German Protestant sect which derives its name from Michel the popular designation of its founder Johann Michael Hahn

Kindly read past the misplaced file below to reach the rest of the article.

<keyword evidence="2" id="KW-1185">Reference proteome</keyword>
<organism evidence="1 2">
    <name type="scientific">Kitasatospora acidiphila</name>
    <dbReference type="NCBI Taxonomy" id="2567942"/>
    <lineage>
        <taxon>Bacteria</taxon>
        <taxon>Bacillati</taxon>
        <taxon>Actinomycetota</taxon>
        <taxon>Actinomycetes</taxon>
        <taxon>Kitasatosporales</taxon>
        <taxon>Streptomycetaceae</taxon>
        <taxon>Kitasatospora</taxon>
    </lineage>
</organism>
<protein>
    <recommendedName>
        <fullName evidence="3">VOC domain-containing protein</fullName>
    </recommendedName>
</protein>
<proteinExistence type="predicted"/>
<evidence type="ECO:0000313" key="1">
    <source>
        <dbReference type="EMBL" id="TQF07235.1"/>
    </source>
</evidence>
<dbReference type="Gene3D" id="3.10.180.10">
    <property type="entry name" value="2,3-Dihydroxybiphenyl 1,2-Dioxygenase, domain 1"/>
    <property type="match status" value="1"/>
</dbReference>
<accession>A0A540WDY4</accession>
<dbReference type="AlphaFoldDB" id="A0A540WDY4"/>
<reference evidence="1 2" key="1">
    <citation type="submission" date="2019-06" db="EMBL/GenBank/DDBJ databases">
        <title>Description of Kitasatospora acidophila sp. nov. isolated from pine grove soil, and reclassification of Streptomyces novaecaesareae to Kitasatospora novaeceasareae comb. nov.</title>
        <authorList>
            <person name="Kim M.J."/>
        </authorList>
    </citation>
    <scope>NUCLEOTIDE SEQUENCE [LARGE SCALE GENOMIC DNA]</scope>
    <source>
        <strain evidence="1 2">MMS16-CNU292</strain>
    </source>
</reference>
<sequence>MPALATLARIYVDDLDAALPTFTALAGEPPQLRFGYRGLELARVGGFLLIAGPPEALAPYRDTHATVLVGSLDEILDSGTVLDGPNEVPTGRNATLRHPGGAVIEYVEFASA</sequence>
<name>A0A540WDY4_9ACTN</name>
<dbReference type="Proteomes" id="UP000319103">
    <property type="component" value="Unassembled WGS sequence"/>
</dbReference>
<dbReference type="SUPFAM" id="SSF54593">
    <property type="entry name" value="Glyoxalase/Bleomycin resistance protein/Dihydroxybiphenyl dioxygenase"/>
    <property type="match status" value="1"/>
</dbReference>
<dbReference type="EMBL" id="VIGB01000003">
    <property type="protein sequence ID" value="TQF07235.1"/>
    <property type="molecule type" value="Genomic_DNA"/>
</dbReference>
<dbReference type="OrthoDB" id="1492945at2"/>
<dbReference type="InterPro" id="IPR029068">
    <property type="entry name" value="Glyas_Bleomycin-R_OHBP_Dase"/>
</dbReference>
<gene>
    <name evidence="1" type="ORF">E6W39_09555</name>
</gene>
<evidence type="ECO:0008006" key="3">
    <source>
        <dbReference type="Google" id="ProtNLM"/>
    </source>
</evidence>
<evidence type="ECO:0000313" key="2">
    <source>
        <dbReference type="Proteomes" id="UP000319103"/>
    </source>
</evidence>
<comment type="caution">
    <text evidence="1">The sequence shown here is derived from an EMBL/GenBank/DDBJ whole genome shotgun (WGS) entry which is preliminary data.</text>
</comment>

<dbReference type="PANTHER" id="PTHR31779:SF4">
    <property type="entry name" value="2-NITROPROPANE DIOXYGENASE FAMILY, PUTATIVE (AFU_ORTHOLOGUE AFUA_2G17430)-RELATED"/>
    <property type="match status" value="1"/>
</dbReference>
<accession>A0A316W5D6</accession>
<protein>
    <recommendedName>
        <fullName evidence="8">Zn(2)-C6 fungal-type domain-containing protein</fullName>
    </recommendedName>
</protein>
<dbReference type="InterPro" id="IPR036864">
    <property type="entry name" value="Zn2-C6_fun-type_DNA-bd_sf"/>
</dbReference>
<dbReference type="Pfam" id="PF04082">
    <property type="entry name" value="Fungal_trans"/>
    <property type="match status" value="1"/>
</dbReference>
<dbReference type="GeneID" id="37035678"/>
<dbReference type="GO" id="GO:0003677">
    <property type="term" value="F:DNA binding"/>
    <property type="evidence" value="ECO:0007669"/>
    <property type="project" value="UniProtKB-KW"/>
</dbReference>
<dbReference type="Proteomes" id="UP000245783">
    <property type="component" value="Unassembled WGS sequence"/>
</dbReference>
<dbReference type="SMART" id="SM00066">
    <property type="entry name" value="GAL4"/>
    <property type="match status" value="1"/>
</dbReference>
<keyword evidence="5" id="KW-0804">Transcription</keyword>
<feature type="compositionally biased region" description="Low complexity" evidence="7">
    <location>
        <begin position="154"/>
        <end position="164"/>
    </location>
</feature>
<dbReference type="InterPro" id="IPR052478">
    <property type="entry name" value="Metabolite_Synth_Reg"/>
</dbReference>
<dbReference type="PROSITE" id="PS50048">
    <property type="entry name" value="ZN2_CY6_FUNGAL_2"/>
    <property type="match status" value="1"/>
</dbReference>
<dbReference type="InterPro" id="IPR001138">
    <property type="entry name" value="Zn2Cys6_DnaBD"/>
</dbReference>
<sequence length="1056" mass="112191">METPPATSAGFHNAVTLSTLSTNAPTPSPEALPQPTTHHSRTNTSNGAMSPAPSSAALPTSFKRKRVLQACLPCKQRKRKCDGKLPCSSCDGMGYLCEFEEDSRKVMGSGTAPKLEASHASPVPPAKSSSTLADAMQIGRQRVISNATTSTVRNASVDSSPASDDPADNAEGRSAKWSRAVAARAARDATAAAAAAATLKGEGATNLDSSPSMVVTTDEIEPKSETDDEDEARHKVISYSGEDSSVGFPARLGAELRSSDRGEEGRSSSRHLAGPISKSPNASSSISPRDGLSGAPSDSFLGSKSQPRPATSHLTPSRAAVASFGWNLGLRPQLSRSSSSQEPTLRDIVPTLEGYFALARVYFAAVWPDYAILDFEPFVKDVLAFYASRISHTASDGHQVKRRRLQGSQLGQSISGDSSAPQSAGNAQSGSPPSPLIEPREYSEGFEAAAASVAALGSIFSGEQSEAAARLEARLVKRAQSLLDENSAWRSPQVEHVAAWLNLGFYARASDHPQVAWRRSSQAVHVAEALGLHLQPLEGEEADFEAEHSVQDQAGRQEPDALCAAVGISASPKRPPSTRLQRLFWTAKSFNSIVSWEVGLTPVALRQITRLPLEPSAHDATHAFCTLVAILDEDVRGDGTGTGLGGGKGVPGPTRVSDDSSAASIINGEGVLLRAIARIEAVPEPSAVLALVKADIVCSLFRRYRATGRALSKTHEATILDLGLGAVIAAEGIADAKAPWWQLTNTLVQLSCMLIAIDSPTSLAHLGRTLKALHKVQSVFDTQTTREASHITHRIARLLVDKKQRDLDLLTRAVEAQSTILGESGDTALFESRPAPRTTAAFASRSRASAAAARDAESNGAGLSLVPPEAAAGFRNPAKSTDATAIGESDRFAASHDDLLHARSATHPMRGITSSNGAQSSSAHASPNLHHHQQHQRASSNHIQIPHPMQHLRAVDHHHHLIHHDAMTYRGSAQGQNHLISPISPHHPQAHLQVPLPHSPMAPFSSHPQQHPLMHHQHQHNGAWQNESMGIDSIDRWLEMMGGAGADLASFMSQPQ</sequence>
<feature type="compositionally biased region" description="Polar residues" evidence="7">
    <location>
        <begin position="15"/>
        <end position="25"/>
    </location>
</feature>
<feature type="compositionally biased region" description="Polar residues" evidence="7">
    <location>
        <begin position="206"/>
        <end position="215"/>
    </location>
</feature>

Michelians, a German Protestant sect which derives its name from "Michel", the popular designation of its founder Johann Michael Hahn, b. of peasant parentage, February 2, 1758, at Altorf near Stuttgart; d. at Sindlingen near Herrenberg in Wurtemberg, January 20, 1819. Naturally of a deeply religious disposition, he claimed to have been favored at the age of seventeen with a vision lasting for the space of three hours. From that time on he led a strictly retired life and was a regular attendant at the meetings of the Pietists. His peculiarities drew forth the energetic disapproval of his father, who even resorted to physical violence against him. But as parental opposition resulted in driving the son from home without changing his manner of life, it was soon abandoned as useless. After a seven weeks' vision, alleged to have occurred in 1780, Hahn began to proclaim his beliefs through speech and writing. Large audiences flocked to his preaching and both the ecclesiastical and the civil authorities instituted proceedings against him. He sought quiet in foreign lands, notably in Switzerland, where he met Lavater. From 1794 until his death, he devoted his time, undisturbed, to religious propaganda, living on the estate of Duchess Frances at Sindlingen. While he entertained for some time the idea of establishing a distinct community, a plan which was realized at Kornthal near Stuttgart, after his death, neither he nor his followers ever separated completely and permanently from the state Church. The Bible, interpreted not in a literal but a mystical, allegorical sense, occupies, in his religious system, the position of supreme guide in matters of faith. The Trinity of Persons in God is replaced by a threefold manifestation of one and the same deity. A double fall of man is admitted, for Adam fell first in seeking a consort for the multiplication of the human species, and again in yielding to her suggestion of disobedience. Hence the necessity of redemption by Jesus Christ, a redemption which is understood mainly in a physical sense, in as much as the Redeemer exudes, in his bloody sweat, the coarse, sensual elements in man to whom he restores a spiritualized body. A second and proximate advent of Christ is taught; also the ultimate universal salvation of all beings, the fallen angels included. Among the sources of his belief Hahn mentions only the Bible and special personal illumination; his ideas, however, are undoubtedly related to the views of the theosophists Bohme and Otinger. His followers, found chiefly among the rural population, are scattered over Wurtemberg, Baden, and the Palatinate. Their approximate number is 15,000 souls divided into 26 districts, each of which holds semi-annual conferences. The works of Hahn, comprising 15 volumes, were published posthumously at Tubingen, 1819 sqq.